Firearm Microstamping Law Gets Axed in New York
New York State’s controversial microstamping requirement for all firearms manufactured or sold in the state will not be imposed this...
New York State’s controversial microstamping requirement for all firearms manufactured or sold in the state will not be imposed this year after it was eliminated from the state’s proposed budget in committee on March 26.
The proposed ballistics-imaging (COBIS) requirement, pushed by New York Mayor Michael Bloomberg and adopted by New York’s Democrat-dominated Assembly, was not expected to be endorsed by the state’s GOP-controlled Senate but spurred Remington Arms Co. and Kimber Manufacturing, both New York-based manufacturers, to warn that they would leave the state if microstamping was imposed.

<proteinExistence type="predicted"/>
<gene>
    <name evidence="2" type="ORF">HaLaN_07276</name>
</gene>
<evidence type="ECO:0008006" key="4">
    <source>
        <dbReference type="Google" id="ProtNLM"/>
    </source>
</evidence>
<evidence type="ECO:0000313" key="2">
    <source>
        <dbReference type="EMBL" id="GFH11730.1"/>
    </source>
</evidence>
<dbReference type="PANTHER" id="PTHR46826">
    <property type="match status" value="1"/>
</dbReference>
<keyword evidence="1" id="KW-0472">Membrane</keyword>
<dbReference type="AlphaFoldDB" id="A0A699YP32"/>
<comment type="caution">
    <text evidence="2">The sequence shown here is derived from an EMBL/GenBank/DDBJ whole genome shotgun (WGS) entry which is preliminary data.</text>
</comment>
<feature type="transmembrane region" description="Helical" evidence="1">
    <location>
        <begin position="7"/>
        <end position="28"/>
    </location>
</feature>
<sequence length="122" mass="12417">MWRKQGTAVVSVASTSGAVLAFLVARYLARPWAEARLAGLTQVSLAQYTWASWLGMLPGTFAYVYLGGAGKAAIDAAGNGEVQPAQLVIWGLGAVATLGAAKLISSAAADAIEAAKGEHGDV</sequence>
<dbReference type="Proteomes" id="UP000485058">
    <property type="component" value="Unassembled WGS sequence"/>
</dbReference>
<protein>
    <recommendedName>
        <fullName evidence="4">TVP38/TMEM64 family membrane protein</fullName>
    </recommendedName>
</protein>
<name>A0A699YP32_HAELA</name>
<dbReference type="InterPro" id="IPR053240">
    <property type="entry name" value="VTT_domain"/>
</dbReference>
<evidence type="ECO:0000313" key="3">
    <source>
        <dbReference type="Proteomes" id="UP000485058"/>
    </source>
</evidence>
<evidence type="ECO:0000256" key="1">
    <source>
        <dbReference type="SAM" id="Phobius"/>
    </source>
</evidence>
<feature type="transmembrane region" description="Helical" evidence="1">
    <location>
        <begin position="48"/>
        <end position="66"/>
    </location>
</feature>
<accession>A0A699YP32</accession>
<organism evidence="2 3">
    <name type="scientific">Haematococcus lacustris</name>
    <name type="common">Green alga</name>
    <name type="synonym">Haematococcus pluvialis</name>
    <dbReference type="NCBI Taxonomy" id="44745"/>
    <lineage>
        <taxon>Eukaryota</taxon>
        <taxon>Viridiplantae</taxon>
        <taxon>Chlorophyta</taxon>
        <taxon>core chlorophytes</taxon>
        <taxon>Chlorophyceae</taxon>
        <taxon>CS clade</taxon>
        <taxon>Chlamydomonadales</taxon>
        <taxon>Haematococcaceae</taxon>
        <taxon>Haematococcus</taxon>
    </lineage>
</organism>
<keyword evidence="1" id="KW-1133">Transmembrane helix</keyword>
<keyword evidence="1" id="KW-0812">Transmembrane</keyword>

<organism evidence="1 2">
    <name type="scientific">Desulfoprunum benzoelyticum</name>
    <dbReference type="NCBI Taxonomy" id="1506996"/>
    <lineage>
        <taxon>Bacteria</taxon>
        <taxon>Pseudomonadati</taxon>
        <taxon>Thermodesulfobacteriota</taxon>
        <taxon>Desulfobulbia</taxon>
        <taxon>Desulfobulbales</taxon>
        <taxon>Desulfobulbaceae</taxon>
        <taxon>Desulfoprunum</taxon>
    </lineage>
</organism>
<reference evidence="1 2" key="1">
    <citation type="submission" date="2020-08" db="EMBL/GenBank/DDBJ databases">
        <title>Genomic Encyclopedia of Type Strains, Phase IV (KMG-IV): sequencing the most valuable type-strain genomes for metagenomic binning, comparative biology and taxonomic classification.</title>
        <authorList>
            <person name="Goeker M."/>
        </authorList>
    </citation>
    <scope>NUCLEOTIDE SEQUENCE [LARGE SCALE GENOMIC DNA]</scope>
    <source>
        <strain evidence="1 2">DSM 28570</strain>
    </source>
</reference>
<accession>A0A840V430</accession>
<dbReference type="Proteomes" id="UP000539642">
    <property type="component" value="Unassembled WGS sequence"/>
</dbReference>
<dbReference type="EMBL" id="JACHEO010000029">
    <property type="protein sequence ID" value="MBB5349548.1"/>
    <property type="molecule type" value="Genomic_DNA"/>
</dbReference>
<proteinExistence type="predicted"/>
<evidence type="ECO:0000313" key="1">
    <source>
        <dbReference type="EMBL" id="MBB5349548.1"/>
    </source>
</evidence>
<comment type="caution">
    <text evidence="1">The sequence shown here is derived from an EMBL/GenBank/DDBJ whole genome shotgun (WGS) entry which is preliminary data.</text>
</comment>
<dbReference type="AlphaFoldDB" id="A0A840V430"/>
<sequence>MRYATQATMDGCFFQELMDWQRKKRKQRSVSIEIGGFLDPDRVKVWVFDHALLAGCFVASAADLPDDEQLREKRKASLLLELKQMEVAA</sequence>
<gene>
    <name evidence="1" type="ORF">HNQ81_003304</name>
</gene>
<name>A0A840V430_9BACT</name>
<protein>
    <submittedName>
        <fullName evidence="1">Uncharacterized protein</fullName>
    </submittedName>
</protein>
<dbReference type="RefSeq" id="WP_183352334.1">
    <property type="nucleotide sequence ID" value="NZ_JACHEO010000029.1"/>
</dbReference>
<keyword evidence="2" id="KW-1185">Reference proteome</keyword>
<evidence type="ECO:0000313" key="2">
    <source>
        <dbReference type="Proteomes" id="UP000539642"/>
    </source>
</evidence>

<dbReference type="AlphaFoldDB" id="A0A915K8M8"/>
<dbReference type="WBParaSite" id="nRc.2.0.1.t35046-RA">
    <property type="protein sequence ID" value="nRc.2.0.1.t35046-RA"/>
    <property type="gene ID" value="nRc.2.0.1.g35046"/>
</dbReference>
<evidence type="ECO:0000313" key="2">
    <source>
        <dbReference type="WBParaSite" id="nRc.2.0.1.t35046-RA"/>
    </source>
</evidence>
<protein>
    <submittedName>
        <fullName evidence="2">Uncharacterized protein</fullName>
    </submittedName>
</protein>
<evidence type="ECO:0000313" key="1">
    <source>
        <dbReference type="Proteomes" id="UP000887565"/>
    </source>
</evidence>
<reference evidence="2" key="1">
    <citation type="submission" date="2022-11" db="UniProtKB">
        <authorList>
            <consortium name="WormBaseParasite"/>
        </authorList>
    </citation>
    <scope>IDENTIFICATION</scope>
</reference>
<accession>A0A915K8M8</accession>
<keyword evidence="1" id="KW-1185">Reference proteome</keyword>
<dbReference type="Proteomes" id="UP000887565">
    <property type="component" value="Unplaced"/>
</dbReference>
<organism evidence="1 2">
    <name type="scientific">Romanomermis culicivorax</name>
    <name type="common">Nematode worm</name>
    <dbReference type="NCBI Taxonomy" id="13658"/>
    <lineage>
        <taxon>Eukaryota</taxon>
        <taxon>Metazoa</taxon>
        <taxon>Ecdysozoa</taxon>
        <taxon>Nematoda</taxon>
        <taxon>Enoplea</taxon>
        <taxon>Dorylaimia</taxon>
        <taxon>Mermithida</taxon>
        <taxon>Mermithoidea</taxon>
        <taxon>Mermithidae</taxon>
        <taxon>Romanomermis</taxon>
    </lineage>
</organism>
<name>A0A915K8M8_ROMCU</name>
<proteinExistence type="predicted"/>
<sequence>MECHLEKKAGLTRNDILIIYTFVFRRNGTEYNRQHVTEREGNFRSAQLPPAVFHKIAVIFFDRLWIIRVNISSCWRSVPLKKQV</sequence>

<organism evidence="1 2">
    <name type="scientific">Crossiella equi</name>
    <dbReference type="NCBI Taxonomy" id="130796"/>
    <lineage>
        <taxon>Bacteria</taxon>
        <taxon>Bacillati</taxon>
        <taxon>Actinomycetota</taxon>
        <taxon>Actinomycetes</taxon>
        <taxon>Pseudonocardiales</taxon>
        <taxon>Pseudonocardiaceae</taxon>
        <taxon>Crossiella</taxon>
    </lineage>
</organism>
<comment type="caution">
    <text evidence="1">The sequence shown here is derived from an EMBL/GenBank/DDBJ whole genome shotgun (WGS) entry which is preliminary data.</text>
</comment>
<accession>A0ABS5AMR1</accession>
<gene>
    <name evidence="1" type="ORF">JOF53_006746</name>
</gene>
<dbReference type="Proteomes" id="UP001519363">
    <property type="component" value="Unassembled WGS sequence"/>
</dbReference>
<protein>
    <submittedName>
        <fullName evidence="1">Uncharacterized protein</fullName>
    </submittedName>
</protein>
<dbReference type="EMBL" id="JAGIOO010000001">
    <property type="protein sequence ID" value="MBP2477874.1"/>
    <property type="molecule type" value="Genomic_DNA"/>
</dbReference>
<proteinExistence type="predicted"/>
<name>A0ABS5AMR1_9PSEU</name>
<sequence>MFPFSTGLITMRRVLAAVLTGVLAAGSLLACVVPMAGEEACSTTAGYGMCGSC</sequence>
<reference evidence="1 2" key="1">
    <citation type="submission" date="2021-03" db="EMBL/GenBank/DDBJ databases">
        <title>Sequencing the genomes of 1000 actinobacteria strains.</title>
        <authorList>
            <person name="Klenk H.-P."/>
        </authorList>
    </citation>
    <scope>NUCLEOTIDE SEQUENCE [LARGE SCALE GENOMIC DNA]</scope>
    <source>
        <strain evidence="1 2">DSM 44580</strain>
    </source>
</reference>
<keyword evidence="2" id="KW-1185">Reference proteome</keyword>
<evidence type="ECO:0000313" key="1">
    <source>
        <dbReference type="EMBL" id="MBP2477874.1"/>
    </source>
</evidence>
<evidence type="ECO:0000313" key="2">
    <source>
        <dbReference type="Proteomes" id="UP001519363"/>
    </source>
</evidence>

Microstamping is a process by which a gun’s make, model and serial number are engraved on a firearms’ firing pins so, the theory, any bullet fired is imprinted with that information. Proponents say it would help solve gun crimes. Opponents say it’s unreliable, easily manipulated, and expensive.
New York is one of seven states where microstamping bills have been proposed. In 2007, California approved a microstamping requirement, but legal challenges have delayed its imposition. Rep. Xavier Becerra (D-Calif.) has been threatening to introduce a federal microstamping bill for several years now.
“This is a tremendous victory for law-abiding firearm owners, retailers and manufacturers,” said the National Shooting Sports Foundation in a March 26 press release.
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— Remington fires warning shot, threatens to leave if law passes